BATON ROUGE, La. (BRPROUD) — Louisiana is in an insurance crisis and lawmakers are searching for answers on how to keep companies and lower rates. On Friday, the Insurance Commissioner proposed a way to get companies to come to the state.

During the legislative session, lawmakers created a fund to incentivize insurance companies to come to Louisiana, write new policies, and to even look at getting some of the companies that left to return. But they didn’t put any money into it. Now the Insurance Commissioner is presenting a plan on how to fill it.

Since Hurricane Ida, seven insurance companies have pulled out of Louisiana and more have stopped writing new policies. Over 110,000 people are left on Citizens, the high-priced insurer of last resort, which recently asked the insurance department for a 63% rate hike.

The Insurance Commissioner proposed using the millions of dollars in excess from his department to put into the incentive fund. The money comes from charging companies for licenses among other typical costs of business.

“I hope to get the authority from you and the governor to utilize that $20 million to create an incentive program like the one we had in and utilized after Katrina and Rita,” Insurance Commissioner Jim Donelon said.

He hopes this will draw companies with cheaper premiums than Citizens to come and they’d have a deal to stay for at least five years.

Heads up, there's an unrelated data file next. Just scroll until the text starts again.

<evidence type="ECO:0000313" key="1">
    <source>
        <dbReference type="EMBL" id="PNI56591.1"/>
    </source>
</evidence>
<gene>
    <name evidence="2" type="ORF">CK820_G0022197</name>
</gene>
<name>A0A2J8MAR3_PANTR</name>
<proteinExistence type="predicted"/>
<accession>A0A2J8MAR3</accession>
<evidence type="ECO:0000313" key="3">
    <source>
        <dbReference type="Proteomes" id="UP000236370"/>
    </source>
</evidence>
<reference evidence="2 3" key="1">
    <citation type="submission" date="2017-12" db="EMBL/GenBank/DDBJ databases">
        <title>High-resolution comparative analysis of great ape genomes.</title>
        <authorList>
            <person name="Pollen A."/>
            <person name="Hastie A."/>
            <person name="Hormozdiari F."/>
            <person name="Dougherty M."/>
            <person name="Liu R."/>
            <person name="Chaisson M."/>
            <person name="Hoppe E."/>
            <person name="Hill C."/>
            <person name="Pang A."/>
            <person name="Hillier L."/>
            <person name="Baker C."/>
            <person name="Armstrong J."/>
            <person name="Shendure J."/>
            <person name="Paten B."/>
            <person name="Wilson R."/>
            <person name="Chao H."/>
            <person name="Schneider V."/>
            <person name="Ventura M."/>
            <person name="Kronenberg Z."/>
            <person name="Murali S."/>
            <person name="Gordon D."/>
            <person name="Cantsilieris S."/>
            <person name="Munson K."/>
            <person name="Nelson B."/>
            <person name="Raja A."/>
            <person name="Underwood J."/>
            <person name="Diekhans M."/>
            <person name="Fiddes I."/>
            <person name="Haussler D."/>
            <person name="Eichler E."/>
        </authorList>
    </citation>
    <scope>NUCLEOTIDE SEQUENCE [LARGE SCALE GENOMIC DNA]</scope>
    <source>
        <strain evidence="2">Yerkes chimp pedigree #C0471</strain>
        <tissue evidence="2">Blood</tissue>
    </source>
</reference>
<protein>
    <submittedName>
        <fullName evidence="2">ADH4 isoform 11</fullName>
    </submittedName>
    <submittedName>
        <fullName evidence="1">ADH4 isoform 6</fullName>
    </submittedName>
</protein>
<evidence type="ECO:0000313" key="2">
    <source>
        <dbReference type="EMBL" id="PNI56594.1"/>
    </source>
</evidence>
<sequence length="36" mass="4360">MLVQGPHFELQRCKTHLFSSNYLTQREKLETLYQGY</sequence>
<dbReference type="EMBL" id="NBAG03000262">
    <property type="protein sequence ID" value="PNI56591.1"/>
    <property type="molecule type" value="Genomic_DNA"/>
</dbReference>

“For my money in this program I would prefer that 100% has to come out of Citizens to benefit those 110,000 people first to benefit those who are paying through the nose,” Donelon said.

The excess money typically goes into the state general fund at the end of each year, which legislators were not in favor of removing in the regular legislative session. Donelon said as the insurance crisis grows, the governor and legislative leadership are supportive of the move to shift the money. Lawmakers voiced their concerns about prioritizing getting people off of Citizens to more affordable plans.

Commissioner of Administration Jay Dardenne said it is not a cut-and-dry solution. There are some uncertainties about what it takes to shift the money away and how long it will take.

“I’m not sure we have an avenue to go about identifying the money right now that could immediately be converted. It may take committee action. It may take some legislative action,” Dardenne said.

The Insurance Commissioner said he hopes it can be done without legislation because it would require a special session, which is unlikely he said, or waiting until the 2023 regular session in April. He is hoping to get the ball rolling to provide relief to policyholders sooner.